MLBPA executive director Tony Clark said that the union held a conference call that included the Executive Board and MLBPA player leaders. They “resoundingly rejected” the league’s “demand for additional concessions.”

The full statement:

In this time of unprecedented suffering at home and abroad, Players want nothing more than to get back to work and provide baseball fans with the game we all love. But we cannot do this alone.

Earlier this week, Major League Baseball communicated its intention to schedule a dramatically shortened 2020 season unless Players negotiate salary concessions. The concessions being sought are in addition to billions in Player salary reductions that have already been agreed upon.

This threat came in response to an Association proposal aimed at charting a path forward. Among other things, Players proposed more games, two years of expanded playoffs, salary deferrals in the event of a 2020 playoff cancellation, and the exploration of additional jewel events and broadcast enhancements aimed at creatively bringing our Players to the fans while simultaneously increasing the value of our product. Rather than engage, the league replied it will shorten the season unless Players agree to further salary reductions.

Earlier today we held a conference call of the Association’s Executive Board and several other MLBPA Player leaders. The overwhelming consensus of the Board is that Players are ready to report, ready to get back on the field, and they are willing to do so under unprecedented conditions that could affect the health and safety of not just themselves, but their families as well. The league’s demand for additional concessions was resoundingly rejected.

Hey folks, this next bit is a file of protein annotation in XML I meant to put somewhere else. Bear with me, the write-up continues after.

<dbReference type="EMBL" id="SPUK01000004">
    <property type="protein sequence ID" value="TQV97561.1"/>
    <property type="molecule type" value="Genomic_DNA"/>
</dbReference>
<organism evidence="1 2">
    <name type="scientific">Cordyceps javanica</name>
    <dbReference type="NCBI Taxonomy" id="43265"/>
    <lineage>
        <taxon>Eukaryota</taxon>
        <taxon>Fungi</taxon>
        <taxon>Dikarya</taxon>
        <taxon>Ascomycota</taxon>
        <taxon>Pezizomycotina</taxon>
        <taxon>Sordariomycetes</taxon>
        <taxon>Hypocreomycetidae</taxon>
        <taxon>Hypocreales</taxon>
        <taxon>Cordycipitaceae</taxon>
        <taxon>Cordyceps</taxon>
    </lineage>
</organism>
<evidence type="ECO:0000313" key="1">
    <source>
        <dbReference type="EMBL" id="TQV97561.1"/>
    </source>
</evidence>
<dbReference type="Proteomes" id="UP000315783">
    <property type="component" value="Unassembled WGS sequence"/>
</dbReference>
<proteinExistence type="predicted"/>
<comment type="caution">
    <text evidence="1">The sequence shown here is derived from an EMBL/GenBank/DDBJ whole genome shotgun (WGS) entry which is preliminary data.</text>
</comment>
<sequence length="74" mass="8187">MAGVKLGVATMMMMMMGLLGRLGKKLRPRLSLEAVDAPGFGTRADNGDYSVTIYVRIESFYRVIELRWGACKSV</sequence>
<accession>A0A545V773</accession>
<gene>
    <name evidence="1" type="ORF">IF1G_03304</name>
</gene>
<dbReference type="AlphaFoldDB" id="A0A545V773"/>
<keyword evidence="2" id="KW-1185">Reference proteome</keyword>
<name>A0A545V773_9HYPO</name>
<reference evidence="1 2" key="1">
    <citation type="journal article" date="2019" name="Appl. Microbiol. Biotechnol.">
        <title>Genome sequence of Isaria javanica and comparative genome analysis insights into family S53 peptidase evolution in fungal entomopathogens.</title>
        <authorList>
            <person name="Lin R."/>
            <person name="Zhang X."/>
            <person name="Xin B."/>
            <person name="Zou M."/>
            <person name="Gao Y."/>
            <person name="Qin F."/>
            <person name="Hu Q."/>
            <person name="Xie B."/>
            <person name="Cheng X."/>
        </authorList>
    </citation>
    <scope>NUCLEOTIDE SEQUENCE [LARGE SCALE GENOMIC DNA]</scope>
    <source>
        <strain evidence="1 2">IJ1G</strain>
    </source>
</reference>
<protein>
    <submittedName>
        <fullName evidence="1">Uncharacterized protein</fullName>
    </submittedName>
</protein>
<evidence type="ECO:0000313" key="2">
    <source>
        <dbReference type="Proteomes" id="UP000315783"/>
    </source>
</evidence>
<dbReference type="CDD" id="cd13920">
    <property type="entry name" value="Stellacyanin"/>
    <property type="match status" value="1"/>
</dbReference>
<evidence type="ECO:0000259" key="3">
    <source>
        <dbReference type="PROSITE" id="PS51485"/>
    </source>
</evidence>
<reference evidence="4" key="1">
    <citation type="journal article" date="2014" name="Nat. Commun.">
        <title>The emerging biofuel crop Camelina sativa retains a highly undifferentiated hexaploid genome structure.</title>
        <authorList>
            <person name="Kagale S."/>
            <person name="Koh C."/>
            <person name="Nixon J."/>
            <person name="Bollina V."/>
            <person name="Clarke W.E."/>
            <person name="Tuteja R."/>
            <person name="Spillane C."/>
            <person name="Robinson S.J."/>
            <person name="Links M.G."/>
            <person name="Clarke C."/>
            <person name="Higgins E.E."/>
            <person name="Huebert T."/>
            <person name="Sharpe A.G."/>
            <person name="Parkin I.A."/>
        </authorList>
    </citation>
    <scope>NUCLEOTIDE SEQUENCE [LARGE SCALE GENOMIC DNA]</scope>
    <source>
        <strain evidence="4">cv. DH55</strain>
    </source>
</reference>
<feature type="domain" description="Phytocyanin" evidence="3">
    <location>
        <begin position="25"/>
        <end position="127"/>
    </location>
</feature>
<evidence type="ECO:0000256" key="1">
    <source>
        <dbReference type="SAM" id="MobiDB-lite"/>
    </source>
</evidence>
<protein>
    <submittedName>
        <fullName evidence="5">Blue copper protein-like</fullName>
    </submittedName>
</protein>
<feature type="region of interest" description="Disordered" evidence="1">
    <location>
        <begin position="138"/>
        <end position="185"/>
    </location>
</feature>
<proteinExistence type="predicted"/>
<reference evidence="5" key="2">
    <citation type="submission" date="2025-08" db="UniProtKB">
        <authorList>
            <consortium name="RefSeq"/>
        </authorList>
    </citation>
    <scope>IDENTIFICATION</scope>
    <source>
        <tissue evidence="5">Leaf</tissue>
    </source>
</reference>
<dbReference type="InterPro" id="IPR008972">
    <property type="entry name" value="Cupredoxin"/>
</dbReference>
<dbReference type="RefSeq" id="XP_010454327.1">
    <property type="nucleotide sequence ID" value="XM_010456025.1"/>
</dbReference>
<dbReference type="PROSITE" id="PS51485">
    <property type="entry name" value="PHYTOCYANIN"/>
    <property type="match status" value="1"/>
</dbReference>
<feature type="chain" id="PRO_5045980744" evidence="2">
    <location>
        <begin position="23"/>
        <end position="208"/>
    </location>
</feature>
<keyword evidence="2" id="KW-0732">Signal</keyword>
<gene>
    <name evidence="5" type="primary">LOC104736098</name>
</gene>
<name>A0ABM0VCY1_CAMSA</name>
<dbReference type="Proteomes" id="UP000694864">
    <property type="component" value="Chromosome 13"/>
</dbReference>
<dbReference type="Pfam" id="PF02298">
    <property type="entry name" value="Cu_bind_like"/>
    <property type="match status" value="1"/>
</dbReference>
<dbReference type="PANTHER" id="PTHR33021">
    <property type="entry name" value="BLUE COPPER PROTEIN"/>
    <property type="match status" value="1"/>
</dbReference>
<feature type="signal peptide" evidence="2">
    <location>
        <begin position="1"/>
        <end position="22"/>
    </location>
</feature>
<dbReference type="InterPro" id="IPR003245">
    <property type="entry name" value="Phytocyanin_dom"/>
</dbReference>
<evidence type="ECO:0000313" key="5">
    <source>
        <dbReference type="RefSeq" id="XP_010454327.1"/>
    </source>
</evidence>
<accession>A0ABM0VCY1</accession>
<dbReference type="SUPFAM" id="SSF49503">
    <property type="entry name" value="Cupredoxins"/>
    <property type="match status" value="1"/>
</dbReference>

Important work remains to be done in order to safely resume the season. We stand ready to complete that work and look forward to getting back on the field.

As per the current agreement signed in March, if there is a 2020 season, players will be paid on a prorated basis. Thus, fewer games means the players get paid less and the owners save more. MLB has threatened to unilaterally set a 2020 season in motion if the two sides cannot come to terms. It should come as no surprise that the union has responded strongly on both fronts.

There have been varying reports in recent days over the confidence in a 2020 season happening. The MLBPA’s statement tonight doesn’t move the needle any; it simply affirms that the union remains steadfast in its goal to avoid a second significant cut in salaries.

As I see it, the ball is in the owners’ court. The owners can strongarm the players into a short season, saving money but significantly increasing the odds of a big fight in upcoming collective bargaining agreement negotiations. Or the owners can eat more of a financial loss, agreeing to a longer season than they feel is comfortable. The latter would have the double benefit of not damaging overall perception of the sport and would not disrupt labor peace going forward.

The MLBPA statement included a declaration that the players are “ready to report, ready to get back on the field, and they are willing to do so under unprecedented conditions.” If there is no 2020 season, we will have only the owners to blame, not the players.

Update: Cardinals pitcher Jack Flaherty, who has been quite vocal on social media about these negotiations, chimed in: